11. Put It On Paper (Love Songs, 2003)

“I have always enjoyed the richness of his voice. When he sing he owns the song. If he had better song selection, Al Green would own the airways. “

10. Everything’s Gonna Be Alright (Soul Survivor, 1987)

“By the time of this album’s original release, Al Green had long since abandoned R&B music and devoted himself exclusively to Gospel but this album was contemporary enough to appeal to a mainstream R&B audience and the uplifting, gorgeous and hopeful “Everything’s Gonna Be Alright” became a major hit on both the Gospel and R&B charts.”

9. For The Good Times (I’m Still in Love with You, 1972)

“Another offbeat cover by Al Green in which he slows down Kris Kristofferson’s country standard and attempts to pump some southern soul into its po’ white ass.”

8. I’m Still In Love With You (I’m Still in Love with You, 1972)

“Even for him the vocal is exceptional as the song brilliantly unwinds from its teasing, tentative beginnings but when that drumbeat kicks in just as Al gets wrapped up in love it effortlessly moves to a different dimension with that irresistible cool blast of the horns just completing the spell.”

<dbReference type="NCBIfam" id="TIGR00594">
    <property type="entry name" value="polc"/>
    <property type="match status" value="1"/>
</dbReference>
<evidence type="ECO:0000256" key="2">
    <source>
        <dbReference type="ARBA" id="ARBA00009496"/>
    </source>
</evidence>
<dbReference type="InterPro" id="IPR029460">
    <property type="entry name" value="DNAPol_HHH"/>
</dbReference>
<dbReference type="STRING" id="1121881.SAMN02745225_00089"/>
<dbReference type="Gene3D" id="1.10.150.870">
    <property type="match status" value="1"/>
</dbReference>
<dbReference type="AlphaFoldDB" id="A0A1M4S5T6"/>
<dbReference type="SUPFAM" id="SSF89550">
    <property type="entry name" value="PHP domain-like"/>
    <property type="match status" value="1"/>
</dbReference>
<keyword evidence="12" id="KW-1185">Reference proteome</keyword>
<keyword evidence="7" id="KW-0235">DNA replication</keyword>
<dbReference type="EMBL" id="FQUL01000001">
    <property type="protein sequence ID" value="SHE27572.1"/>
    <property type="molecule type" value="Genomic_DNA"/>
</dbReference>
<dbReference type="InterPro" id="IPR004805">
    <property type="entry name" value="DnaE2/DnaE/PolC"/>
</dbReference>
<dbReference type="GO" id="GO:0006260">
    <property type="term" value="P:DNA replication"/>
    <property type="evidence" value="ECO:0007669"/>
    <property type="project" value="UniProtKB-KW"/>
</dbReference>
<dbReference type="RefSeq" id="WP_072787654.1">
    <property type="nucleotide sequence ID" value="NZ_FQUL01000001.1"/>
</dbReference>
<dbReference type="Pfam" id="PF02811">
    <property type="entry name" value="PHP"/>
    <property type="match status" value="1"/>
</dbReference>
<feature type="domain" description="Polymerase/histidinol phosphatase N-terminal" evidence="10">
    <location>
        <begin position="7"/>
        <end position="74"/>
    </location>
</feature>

7. You Ought to Be With Me (Call Me, 1973)

“You Ought to Be with Me” epitomizes the new sound that R&B musicians were exploring in the early 70s. Combining a driving beat and horn lines with never-before-heard chord progressions, Al Green’s band came up with something really original.”

See more: Peter Green Albums Ranked

6. Tired of Being Alone (Al Green Gets Next to You, 1971)

“Stunningly emotional music, which barely needs more than a few repeated phrases to work. It grabs you from the first few bars and all it needs to do from that point on is to keep the pact. One of the earliest hits from Green, it went to #11 on Billboard pop and #7 on the R&B charts. However, its biggest success came in the UK, where it peaked at #4.”